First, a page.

Beyond luxury brands, rich culture, haute cuisine and joie de vivre, France is a formidable economy that has nurtured global brands in a wide range of industries – from BNP Paribas (banking), AXA (insurance), Total (oil and gas), EDF (energy), Sanofi (pharmaceutical), Renault (automotive), LVMH (luxury goods) and Thales (defense and aerospace).
Despite brewing social unrest, which erupted in late 2018 with the gilets jaunes (yellow vests) protests, France has maintained its economic strength. It is the second-largest economy in the European Union, the sixth-largest in the world and has an export-to-GDP ratio of 30%.
During a meeting with Claudine Serre, Director General of the European American Chamber of Commerce (EACC), we found out that the French way of life and their culture are what attract most people to do business in France.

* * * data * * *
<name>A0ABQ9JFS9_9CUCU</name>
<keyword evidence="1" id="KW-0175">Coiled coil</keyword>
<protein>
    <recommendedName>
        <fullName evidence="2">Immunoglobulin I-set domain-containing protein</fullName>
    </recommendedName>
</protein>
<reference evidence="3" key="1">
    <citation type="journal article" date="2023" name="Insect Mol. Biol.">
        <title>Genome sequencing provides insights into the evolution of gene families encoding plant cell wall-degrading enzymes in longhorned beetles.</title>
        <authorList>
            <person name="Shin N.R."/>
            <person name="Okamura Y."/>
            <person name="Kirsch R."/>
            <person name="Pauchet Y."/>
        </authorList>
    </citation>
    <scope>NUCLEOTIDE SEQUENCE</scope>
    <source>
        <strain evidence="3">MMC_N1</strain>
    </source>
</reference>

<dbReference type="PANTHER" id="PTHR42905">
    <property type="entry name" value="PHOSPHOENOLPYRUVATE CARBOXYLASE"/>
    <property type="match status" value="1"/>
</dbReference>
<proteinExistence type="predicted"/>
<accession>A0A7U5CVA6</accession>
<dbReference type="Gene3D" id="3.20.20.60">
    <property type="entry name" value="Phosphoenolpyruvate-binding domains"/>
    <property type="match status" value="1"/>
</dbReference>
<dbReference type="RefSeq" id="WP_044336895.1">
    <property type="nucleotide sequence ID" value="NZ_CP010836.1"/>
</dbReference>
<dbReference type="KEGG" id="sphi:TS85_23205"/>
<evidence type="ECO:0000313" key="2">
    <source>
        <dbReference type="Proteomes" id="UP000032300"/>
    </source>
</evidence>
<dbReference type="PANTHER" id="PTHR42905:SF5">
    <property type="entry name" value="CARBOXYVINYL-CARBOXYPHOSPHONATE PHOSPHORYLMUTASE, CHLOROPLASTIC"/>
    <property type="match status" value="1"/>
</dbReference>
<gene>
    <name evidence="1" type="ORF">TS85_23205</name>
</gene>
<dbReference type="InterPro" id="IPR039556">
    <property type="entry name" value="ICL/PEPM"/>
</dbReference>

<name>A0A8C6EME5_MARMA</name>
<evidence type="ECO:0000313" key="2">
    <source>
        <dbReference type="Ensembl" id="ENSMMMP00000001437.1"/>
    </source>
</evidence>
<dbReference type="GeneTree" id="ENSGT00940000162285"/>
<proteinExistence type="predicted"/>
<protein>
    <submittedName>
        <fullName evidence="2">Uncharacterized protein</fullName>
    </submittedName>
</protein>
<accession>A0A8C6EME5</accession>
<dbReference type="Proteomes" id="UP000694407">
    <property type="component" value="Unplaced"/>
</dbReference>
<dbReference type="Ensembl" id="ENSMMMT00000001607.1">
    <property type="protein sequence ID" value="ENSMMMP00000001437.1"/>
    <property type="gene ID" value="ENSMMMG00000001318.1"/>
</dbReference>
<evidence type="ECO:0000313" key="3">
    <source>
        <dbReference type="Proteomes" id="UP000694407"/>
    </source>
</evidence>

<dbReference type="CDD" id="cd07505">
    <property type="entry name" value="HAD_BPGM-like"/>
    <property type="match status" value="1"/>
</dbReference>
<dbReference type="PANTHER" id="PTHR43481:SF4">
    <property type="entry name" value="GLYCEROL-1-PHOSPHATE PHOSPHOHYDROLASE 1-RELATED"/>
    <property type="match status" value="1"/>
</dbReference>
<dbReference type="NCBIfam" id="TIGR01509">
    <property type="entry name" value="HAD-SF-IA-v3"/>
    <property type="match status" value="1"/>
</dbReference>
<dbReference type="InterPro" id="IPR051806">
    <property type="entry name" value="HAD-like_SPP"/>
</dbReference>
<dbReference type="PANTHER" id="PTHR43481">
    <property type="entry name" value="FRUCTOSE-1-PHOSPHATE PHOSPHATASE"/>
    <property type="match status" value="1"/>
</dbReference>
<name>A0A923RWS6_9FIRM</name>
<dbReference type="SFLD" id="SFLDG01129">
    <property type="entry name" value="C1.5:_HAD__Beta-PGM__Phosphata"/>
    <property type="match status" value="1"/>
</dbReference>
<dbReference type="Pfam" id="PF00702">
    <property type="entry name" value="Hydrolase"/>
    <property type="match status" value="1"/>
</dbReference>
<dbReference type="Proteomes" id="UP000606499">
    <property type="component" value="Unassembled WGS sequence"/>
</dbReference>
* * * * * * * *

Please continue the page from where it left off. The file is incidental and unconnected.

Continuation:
In terms of bilateral trade, French investment in the United States reached $302 billion last year, with 4,800 French subsidiaries employing 678,000 people. Meanwhile, the United States remains the largest foreign investor in France with FDI amounting to $85 billion and 46,000 U.S. affiliated firms employing 481,400 people.
Even though France is already a developed country with well-established traditional industries, the country is adapting to a global economy in rapid flux. With a young and bold president at its helm, Emmanuel Macron is determined to build a knowledge-based economy and usher in Industry 4.0 through tax incentives and government support.
Clearly, France cannot be ignored. It is a country with a long history of independent thinking and creative innovation, unafraid to break from convention and confident of its ability to build a more progressive economy.